The Good Country will have no territory, so your tourist experience will largely be through meeting its citizens. Like those of any other country, Good Country citizens join by agreeing to a basic social contract. Each pays an annual tax of $5 and in exchange gets to decide what issues the country will address and what actions it will perform. Uniquely, citizenship isn’t based on where you were born or whether you have the means to get somewhere else. Citizens of the Good Country can come from anywhere in the world, speak any language, practise any religion and vote in any political party. They join the country because they share its values of cosmopolitanism, internationalism and tolerance.
And we know that the Good Country’s citizens are out there. Four years of research suggests that at least 10 per cent of the world’s population have shared values with the Good Country and may well consider citizenship. That’s 760 million people. If the Good Country reaches all these people, it will be the third largest country by population in the world. Imagine the power to start making a difference in the world with 760 million citizens, each paying $5 in annual tax. This might involve bringing together countries and other players in new forms of collective problem-solving or educating leaders and voters about the benefits of co-operative policy-making. With its tax revenue, the Good Country could also build and fund new institutions or drive companies to the negotiating table.
Each intervention the Good Country carries out will be selected by its citizens using cutting-edge technology. The Good Country will use AI software platform Remesh to understand the issues its citizens want to tackle. In each decision-making conversation, citizens will respond to questions and then rate which of their peers’ responses they agree with most. Unlike traditional polls, Remesh lets participants answer each question in any way they choose rather than selecting from a multiple-choice list. Normally, this is only possible in small groups but the AI makes it possible to “take the temperature” of the Good Country’s entire population simultaneously – doing away with traditional binary voting systems and a government bureaucracy.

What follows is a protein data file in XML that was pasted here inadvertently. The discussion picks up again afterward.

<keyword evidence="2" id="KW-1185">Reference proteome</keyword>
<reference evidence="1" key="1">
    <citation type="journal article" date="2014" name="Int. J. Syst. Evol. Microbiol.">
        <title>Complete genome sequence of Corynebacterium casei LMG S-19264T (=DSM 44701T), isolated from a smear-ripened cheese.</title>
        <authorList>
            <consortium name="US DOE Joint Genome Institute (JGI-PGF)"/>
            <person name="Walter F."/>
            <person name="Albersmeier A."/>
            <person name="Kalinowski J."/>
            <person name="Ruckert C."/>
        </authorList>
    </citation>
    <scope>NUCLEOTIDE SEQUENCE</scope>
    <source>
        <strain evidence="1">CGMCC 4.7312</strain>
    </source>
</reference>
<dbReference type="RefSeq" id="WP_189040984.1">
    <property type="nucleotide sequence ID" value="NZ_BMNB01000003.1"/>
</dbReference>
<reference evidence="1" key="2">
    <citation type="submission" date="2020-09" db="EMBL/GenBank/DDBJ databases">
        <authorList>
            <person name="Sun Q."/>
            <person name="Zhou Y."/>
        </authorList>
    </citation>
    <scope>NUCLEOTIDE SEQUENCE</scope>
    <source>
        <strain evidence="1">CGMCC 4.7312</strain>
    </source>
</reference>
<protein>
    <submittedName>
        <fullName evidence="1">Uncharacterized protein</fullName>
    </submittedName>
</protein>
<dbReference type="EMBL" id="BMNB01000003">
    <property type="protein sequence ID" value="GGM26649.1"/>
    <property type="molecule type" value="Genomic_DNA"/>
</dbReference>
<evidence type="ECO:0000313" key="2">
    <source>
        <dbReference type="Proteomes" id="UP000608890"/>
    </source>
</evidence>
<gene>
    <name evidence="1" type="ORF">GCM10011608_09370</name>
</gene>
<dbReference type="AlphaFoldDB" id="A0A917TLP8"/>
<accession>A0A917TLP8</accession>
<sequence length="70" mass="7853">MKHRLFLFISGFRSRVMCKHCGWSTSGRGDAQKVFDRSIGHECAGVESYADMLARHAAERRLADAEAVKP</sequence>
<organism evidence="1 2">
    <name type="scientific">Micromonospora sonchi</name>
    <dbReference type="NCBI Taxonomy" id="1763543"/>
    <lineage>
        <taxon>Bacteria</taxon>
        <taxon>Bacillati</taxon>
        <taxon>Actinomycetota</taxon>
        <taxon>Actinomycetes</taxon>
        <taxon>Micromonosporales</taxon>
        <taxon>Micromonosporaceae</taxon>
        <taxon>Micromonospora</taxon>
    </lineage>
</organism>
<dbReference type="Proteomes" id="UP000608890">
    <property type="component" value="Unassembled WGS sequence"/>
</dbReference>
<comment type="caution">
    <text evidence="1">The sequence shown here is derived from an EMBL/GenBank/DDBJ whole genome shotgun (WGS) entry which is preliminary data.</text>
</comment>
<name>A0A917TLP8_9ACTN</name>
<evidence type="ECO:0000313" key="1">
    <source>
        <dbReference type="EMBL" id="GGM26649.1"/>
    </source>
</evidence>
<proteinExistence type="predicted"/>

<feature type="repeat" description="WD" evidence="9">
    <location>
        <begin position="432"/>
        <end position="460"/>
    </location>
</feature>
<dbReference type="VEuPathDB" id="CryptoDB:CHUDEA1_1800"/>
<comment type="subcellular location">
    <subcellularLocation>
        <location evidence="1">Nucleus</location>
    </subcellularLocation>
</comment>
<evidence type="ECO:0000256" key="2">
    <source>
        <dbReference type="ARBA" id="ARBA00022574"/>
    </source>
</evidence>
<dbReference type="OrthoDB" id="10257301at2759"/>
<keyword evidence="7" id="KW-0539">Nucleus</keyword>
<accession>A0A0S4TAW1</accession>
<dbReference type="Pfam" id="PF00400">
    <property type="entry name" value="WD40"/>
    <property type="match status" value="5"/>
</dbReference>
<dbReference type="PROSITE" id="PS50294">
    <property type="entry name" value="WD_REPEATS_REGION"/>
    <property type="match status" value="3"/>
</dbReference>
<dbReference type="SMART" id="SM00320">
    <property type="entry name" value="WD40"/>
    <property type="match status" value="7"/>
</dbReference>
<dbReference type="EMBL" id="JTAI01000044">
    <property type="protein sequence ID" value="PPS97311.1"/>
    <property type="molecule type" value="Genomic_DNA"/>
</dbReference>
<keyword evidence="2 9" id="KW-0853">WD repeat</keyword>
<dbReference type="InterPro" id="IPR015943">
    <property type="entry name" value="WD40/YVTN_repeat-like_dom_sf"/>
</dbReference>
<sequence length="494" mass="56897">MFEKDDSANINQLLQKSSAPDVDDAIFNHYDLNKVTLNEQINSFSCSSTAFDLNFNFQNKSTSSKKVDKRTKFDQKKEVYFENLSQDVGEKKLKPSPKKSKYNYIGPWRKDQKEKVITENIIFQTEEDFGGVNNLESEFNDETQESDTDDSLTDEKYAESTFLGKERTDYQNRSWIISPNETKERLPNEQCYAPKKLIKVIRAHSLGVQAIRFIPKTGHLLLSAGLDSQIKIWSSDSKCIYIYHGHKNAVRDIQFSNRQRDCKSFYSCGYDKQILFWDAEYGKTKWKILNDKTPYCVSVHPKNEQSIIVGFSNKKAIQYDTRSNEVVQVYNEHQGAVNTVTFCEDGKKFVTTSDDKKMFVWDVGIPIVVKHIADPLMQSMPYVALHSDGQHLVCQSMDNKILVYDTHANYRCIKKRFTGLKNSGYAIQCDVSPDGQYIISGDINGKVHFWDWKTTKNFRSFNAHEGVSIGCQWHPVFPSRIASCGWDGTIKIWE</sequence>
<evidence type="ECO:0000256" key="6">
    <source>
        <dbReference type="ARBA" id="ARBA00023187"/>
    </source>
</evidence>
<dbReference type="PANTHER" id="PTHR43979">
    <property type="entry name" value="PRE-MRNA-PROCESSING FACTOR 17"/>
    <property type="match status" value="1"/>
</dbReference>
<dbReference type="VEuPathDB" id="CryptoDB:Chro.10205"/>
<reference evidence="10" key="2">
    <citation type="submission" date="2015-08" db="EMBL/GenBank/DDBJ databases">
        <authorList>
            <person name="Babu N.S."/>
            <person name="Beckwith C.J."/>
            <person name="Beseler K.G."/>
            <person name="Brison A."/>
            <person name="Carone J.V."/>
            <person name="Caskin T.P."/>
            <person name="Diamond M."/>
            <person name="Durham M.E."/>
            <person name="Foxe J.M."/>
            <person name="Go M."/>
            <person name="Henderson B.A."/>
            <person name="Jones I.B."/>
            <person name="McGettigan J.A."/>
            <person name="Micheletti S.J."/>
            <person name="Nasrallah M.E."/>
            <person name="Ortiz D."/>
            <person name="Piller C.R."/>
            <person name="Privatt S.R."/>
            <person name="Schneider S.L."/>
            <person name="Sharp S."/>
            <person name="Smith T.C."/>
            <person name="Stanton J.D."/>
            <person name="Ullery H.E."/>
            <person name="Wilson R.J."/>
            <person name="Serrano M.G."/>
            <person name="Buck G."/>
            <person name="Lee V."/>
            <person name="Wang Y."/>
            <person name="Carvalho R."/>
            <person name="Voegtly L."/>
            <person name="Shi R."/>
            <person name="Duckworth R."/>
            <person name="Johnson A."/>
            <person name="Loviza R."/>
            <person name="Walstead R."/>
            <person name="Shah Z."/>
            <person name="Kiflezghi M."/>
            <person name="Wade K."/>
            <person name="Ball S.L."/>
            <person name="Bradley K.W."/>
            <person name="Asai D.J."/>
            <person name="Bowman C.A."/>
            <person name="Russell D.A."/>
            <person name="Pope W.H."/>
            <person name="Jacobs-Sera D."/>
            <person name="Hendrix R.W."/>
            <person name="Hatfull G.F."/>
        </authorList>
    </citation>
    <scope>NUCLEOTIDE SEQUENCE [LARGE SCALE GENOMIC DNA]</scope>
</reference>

This September, the Good Country will open for citizen enrolment for the first time. In the months that follow, it will begin to test the processes by which we make decisions and develop interventions. Depending on the preferences of its citizens, the Good Country may be co-creating new migration policies, writing a cybersecurity treaty or building an international climate-change communications institute in 2019 – with a target of several million passport-holding citizens to help implement those actions by the end of the year.
So the next time you go on holiday, I hope you’ll consider visiting an entirely new country. And if you enjoy your Good Country visit as a tourist, I hope you’ll consider staying as a citizen.
About the author: Hung is a co-founder of the Good Country along with Simon Anholt. Hung’s previous work has focused on issues around business and human rights.
1. Imagined Communities by Benedict Anderson
2. Divided Nations: Why Global Governance is Failing and What We Can Do About It by Ian Goldin
3. Globalization and its Discontents by Joseph Stiglitz
4. Serious Creativity by Edward de Bono
5. Soft Power: The Means to Success in World Politics by Joseph Nye
6. Diplomacy by Henry Kissinger
7. Cosmopolitanism: Ethics in a World of Strangers by Kwame Anthony Appiah
The advent of the jet engine was a revolution for the mass transit of human beings around the planet. However, it created an unforeseen biological calamity: jet planes offered the ability to speed through time zones faster than our 24-hour internal clocks could ever keep up with or adjust to. Those jets caused a biological time lag: jetlag. As a result, we feel tired and sleepy during the day in a distant time zone because our internal clock still thinks it is night-time. It hasn’t yet caught up. If that were not bad enough, at night we are frequently unable to initiate or maintain sleep because our internal clock now believes it to be daytime.
Take the example of my recent flight home to England from San Francisco. London is eight hours ahead of San Francisco. When I arrive in England, despite the digital clock in London’s Heathrow Airport telling me it is 09.00, my internal circadian clock is registering a very different time – California time, which is 01.00. I should be fast asleep. I will drag my time-lagged brain and body through the London day in a state of deep lethargy. Every aspect of my biology is demanding sleep; sleep that most people back in California are being swaddled in at this time. The worst, however, is yet to come. By midnight London time, I am in bed, tired and wanting to fall asleep. But unlike most people in London, I can’t seem to drift off. Though it is midnight in London, my internal biological clock believes it to be 16.00, which it is in California. I would normally be wide awake, and so I am, lying in bed in London. It will be five or six hours before my natural tendency to fall asleep arrives… just as London is starting to wake up and I have to give a public lecture. What a mess.
This is jetlag: you feel tired and sleepy during the day in the new time zone because your body clock and associated biology still “think” it is night-time. At night, you are frequently unable to sleep solidly because your biological rhythm still believes it to be daytime.